[0131] However, in this example, the feed-forward section 40 is provided, so that the focusing error signal corresponding to one cycle corresponding to one rotation of the disk 90 is prestored in the memory 40 d, for example, as shown as the period “ta” to “tb” in part (a) of FIG. 11. Then, when focusing jump is to be performed, a signal such as that shown in part (b) of FIG. 11 is output as the focusing error signal. Thereafter, a description is given by denoting the focusing error signal shown in part (a) of FIG. 11 as FEa, and by denoting the focusing error signal shown in part (b) of FIG. 11 as FEb.

[0132] The focusing error signal FEb is shown as an example in which a focusing error signal corresponding to, for example, the period “ta” to “tb”, is prestored in the memory 40 d, and this stored focusing error signal in a predetermined period is read and output, for example, in accordance with an instruction from the system controller 10 by using the timing “tc” at which focusing jump is started as the starting point. In part (b) of FIG. 11, an example is shown, for the sake of convenience, in which the signal level immediately before focusing jump is performed is feed-forwarded. However, the timing at which the focusing error signal is stored in the memory 40 d is not limited to such a timing immediately before the jump.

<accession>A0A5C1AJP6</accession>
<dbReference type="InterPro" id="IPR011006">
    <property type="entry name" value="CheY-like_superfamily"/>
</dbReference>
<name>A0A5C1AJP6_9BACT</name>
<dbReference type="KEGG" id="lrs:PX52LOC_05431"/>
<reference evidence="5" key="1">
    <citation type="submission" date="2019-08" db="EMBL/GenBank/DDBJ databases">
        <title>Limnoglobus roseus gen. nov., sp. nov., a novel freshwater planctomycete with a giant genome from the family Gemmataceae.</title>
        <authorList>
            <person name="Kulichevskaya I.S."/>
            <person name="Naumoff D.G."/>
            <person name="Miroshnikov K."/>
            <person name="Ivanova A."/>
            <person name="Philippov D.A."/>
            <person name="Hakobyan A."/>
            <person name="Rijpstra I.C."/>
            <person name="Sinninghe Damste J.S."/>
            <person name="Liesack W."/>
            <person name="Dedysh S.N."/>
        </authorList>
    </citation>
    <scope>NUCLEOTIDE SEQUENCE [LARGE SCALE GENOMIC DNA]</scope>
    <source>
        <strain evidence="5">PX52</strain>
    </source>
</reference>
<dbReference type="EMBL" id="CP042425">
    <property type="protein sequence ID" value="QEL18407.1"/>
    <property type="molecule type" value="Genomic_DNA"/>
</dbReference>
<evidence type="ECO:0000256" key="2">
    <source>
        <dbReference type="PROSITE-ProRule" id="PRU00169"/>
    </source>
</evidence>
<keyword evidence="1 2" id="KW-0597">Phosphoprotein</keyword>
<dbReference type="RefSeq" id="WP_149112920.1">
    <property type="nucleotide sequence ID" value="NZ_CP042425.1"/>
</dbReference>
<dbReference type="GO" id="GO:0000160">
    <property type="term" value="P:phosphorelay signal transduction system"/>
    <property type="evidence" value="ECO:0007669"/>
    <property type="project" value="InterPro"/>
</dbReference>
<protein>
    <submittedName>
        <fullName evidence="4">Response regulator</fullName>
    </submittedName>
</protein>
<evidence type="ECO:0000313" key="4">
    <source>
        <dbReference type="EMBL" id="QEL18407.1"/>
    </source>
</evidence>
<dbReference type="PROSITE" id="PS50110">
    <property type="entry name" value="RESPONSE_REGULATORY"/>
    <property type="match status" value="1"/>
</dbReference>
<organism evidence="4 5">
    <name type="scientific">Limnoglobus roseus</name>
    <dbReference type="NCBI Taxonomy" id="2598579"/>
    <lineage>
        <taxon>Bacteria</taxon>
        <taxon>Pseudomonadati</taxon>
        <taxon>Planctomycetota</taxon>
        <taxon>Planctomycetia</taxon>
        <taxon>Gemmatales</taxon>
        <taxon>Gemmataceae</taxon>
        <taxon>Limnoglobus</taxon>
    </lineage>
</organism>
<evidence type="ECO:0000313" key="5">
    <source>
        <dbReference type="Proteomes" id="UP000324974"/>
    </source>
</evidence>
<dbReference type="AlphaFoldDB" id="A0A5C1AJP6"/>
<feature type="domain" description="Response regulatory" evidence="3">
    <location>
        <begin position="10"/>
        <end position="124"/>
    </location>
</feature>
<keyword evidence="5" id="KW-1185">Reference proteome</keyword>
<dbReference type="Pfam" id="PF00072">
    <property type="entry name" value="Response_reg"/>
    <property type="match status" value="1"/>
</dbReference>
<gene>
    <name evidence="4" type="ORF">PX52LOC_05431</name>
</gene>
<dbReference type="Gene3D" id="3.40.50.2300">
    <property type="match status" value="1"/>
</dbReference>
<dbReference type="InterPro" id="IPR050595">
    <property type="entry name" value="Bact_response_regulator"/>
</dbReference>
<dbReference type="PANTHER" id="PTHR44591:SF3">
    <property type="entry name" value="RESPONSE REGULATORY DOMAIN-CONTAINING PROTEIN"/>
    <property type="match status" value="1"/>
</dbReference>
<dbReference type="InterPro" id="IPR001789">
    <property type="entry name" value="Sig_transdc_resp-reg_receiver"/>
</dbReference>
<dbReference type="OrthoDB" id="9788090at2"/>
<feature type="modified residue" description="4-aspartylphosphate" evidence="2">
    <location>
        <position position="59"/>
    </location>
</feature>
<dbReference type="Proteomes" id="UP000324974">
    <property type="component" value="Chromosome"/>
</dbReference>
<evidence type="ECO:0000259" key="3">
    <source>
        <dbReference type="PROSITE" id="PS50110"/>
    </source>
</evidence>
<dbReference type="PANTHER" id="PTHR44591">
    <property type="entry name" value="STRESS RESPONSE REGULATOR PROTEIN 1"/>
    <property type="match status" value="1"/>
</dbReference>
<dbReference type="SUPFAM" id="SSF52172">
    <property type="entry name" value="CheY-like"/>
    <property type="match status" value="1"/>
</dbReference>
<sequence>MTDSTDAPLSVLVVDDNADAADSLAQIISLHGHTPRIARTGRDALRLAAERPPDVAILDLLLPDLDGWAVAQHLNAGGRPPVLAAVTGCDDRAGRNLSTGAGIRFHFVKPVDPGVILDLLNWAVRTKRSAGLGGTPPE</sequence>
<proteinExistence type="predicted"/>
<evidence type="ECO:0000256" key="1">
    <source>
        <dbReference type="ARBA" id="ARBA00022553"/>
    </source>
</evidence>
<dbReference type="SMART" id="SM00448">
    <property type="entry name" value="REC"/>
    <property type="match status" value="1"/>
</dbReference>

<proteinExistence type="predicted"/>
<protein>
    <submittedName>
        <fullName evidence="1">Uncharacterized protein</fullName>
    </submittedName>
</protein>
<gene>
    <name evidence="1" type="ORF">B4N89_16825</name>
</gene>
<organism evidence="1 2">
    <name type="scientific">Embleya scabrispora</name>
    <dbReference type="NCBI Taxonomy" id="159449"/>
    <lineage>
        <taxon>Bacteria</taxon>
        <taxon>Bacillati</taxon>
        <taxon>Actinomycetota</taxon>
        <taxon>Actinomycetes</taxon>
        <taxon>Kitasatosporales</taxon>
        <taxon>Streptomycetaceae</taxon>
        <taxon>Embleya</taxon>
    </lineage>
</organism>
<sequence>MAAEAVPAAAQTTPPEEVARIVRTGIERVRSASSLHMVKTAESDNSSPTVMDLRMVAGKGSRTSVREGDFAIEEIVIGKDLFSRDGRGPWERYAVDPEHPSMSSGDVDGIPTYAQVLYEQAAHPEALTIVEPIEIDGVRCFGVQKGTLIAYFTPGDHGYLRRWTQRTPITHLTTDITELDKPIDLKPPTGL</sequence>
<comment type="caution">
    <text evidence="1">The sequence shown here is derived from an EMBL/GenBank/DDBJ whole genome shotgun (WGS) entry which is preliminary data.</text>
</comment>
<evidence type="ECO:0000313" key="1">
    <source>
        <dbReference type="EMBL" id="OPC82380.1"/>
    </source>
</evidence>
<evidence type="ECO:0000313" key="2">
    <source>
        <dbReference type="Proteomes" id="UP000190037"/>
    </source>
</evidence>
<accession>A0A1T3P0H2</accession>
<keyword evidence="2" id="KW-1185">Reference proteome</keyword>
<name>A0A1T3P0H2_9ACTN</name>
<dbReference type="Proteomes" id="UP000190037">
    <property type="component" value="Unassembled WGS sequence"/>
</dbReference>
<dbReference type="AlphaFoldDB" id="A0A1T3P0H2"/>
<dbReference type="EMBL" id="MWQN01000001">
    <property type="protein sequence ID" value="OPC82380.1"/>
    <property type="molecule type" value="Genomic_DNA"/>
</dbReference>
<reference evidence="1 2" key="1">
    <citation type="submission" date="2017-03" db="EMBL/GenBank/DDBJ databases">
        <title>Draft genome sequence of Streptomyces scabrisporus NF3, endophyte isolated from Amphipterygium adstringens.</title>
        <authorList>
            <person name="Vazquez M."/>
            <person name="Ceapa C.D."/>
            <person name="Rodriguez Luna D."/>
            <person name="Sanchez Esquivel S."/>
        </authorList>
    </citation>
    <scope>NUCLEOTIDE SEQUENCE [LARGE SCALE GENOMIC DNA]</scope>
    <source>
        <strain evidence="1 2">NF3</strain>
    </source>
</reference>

[0133] For example, the fact that a degree of wobble differs depending on the radial position has been stated earlier. In order to deal with such wobble differences, when the optical pickup 1 is moved to a predetermined radial position, a storing operation for the memory 40 d may be performed regardless of the presence or absence of the execution of focusing jump.

[0134] In this manner, the focusing error signal FEb output from the feed-forward section 40 is supplied to the servo processor 14.

[0135] Also, when focusing jump is to be performed, a kick/braking pulse is supplied from the system controller 10 to the servo processor 14 so as to perform the focusing jump operation of the objective lens 2. This kick/braking pulse is supplied from the system controller 10 to the servo processor 14 at the timing “tc” at which focusing jump is ordered, as shown in part (c) of FIG. 11. Then, the servo processor 14 adds the focusing error signal FEb to the kick/braking pulse in order to generate a focusing driving signal FDb.